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- J. M. Robeson, Printer, Glasshouse Yard, Doctors' Commons.

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Extracted from Notes of Lectures delivered in the University of Edinburgh.

Dr. Hill says, if we prove revelation to be true, that proves it to be necessary, since God does nothing in vain. To investigate its necessity before its truth, is an inversion of the proper order; and imparts to the subsequent steps of the argument any uncertainty that attaches to itself. He looks upon the faith of the common people, as grounded more on habit than on reason ; but that cannot be real faith, which is not grounded on evidence. The opinion he expresses arises from his meagre notions; not adverting to a kind of evidenee which has the same power on the mind of a peasant, as on that of a philosopher, the internal evidence. There may be real substantial grounds for belief, though the subject of it may not be able to state those grounds. The evidence might be legitimately felt, and the process undergone, though he might not be able to describe the process. One of the most valuable remarks in Whateley's “ Logie" is, that good reasoning was current in the world, before the origin of logic ; the object of the latter being not to p escibe the rules of good reasoning, but to classify the species of good reasoning. This applies, in all its force, to the process by which the common people arrive at sound faith. It is not the less réal, although they (or any one else) may not be able to describe the process. Christian evidence produced its effects, long before Christian logicians arose. Christianity may be at work, converting its thousands and tens of thousands, before the process of conversion is analyzed. Dr. Hill does not seem to lay sufficient stress on the internal evidences of Christianity. He begins with the historical evidence. The institutions of Christianity, such as baptism and the Lord's Supper, form a very striking species of evidence.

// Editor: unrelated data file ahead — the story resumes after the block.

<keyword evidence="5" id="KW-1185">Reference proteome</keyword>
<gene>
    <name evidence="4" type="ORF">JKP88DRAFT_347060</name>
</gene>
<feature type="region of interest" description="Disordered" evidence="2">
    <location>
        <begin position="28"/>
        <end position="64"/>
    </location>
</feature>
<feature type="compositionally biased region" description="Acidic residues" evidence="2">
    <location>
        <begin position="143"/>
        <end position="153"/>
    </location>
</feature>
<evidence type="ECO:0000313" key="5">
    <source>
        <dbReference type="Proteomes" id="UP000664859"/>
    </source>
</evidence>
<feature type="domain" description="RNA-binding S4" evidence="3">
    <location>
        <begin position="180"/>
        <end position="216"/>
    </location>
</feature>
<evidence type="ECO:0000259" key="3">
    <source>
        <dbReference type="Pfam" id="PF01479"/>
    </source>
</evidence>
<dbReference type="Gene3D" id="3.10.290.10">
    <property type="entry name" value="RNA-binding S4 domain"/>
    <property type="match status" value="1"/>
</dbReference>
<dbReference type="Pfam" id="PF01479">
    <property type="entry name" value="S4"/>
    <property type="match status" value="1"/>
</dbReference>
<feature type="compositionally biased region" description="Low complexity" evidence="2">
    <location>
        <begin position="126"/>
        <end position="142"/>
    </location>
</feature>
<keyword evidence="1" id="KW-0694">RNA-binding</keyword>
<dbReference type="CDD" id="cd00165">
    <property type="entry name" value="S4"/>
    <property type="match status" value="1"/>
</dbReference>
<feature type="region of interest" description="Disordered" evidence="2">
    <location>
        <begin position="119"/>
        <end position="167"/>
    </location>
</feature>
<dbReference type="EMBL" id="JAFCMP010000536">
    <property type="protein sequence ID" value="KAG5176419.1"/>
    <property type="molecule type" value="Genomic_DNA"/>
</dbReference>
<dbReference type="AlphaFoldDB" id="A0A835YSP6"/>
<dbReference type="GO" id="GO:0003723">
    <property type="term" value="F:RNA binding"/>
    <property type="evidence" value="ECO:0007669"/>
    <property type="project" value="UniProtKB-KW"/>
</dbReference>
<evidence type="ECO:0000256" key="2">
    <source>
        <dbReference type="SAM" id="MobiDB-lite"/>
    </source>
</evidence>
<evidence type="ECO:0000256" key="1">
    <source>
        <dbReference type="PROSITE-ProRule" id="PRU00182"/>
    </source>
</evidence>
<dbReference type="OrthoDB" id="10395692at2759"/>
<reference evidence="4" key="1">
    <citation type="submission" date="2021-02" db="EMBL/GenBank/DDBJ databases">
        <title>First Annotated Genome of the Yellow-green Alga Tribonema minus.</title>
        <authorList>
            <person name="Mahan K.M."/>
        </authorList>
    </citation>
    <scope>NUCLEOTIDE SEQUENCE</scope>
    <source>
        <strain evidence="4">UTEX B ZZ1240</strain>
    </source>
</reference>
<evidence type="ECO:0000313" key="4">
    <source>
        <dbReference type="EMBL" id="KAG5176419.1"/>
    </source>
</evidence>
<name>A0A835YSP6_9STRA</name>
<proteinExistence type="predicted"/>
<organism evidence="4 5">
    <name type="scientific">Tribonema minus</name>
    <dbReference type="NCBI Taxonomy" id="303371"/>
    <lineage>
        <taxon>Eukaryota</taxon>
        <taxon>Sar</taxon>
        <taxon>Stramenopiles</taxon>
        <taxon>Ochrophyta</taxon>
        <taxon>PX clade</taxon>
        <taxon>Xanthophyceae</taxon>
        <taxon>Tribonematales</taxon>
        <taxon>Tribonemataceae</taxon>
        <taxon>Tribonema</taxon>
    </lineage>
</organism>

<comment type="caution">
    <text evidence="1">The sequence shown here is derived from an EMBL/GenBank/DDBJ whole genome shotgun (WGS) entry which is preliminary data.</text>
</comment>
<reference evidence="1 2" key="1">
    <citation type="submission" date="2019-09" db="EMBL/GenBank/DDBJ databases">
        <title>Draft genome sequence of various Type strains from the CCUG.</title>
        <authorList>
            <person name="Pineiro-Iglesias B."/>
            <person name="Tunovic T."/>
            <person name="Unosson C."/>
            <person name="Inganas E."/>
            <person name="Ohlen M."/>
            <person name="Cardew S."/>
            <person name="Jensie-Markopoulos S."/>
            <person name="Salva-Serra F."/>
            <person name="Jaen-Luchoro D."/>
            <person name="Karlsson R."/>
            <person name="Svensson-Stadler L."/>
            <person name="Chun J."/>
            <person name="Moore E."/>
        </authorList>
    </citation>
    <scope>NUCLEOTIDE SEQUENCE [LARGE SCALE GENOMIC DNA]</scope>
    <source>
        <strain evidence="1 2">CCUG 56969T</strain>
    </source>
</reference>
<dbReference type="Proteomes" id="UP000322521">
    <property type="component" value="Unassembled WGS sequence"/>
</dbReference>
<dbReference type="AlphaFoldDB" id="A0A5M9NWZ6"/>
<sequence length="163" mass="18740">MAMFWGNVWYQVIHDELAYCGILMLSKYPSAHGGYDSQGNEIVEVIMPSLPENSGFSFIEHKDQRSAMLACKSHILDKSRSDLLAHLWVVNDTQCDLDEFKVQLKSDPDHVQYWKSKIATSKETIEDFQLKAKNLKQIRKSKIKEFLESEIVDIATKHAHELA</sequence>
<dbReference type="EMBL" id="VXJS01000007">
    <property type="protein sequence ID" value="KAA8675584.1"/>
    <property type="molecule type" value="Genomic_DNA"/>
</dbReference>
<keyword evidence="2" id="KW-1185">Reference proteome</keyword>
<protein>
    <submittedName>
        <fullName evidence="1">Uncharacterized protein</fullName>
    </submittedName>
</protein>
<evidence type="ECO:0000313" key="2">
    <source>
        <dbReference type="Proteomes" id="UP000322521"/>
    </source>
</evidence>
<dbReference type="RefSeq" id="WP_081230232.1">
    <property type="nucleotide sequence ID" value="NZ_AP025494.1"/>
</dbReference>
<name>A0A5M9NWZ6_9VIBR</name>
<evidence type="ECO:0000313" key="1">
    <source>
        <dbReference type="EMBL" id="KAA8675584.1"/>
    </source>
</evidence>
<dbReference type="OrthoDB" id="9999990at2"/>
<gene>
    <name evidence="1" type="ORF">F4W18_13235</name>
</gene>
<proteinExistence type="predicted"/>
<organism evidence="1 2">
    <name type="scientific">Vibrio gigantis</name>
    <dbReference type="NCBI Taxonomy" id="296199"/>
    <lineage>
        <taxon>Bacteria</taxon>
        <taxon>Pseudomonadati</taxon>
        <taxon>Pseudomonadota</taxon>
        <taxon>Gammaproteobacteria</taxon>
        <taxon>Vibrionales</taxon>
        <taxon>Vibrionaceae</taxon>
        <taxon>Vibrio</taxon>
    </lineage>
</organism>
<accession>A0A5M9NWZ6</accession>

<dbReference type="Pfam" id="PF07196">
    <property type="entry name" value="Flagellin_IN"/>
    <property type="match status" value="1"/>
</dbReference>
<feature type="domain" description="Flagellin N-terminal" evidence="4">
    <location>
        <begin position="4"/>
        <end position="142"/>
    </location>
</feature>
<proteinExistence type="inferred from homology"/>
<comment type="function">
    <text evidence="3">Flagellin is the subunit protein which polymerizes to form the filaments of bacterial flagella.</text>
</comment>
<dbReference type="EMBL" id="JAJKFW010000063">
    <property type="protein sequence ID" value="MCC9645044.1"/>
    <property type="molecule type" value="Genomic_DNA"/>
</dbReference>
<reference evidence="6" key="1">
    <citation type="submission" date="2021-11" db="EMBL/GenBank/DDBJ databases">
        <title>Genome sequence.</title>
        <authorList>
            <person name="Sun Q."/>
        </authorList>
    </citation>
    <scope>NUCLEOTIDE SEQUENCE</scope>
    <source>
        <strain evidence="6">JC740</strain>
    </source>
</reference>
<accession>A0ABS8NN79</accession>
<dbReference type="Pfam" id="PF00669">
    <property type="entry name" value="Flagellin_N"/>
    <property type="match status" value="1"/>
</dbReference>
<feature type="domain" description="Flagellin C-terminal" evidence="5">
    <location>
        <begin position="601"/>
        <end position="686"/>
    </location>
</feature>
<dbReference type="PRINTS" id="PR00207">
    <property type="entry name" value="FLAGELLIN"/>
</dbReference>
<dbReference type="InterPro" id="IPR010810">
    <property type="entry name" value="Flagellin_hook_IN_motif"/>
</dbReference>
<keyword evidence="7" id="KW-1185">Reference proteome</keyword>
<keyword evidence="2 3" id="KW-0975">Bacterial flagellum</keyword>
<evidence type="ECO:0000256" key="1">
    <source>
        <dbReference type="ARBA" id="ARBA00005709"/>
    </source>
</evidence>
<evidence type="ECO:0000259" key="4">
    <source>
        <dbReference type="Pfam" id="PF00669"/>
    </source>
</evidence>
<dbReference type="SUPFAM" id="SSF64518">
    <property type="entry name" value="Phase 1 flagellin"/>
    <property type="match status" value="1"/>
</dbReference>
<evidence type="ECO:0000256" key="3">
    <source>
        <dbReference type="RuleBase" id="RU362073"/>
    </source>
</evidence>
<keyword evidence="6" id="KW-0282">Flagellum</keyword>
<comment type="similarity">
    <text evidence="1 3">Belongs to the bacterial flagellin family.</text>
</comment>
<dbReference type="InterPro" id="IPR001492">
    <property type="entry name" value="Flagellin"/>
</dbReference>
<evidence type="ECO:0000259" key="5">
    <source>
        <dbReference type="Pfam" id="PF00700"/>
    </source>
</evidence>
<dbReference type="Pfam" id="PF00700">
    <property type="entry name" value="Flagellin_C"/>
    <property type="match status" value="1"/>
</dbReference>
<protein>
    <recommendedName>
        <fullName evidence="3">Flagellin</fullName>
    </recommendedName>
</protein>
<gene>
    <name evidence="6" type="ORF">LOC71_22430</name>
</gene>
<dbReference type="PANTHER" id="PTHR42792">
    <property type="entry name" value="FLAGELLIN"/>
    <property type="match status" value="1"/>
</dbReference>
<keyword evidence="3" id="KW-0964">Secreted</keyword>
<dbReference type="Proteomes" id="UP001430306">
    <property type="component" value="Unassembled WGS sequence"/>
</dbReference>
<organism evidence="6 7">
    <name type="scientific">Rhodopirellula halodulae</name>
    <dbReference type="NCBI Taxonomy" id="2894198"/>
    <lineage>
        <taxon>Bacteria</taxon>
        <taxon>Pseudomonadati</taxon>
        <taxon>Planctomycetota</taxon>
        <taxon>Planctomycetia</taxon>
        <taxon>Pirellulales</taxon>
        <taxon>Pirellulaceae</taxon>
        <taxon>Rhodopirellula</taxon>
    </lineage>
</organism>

Grotius is exceedingly well worth reading; and I very much approve a lengthened note, at the beginning of his work, giving an analysis of the extra-scriptural testimonies to Christianity. MacKnight is very ponderous, and has been superseded by later works.

There is a kind of internal evidence, for which I have no value; though I have been much abused for discarding it. There is another kind, for which I have the highest value. The second is Baconian, the first is anti-Baconian. It is the latter when that with which we compare Christianity, is something of which we have no direct and personal knowledge. The evidence arising from what is called " the reason of the doctrine," supposes a prior knowledge of the details of the Divine administration ; such as “ the exceeding propriety of sending a forerunner to Christ." But that is very different from the coincidence between the subject-matter of Christianity, and feelings within the homestead of our own consciousness. I object to the former mode of reasoning, on the same ground on which I discard the majority of deistical objections. Rousseau says, the external evidence of Christianity is so strong, that the inventor would be a more marvellous personage than the hero; but that all this is overbalanced by the internal absurdities of revelation, since it is quite impossible that God would have sent men into the world, under the taint of a great moral disease. But if we set aside this objection, we must also set aside much of that internal evidence on the side of revelations, which is drawn from the same terra incognita.

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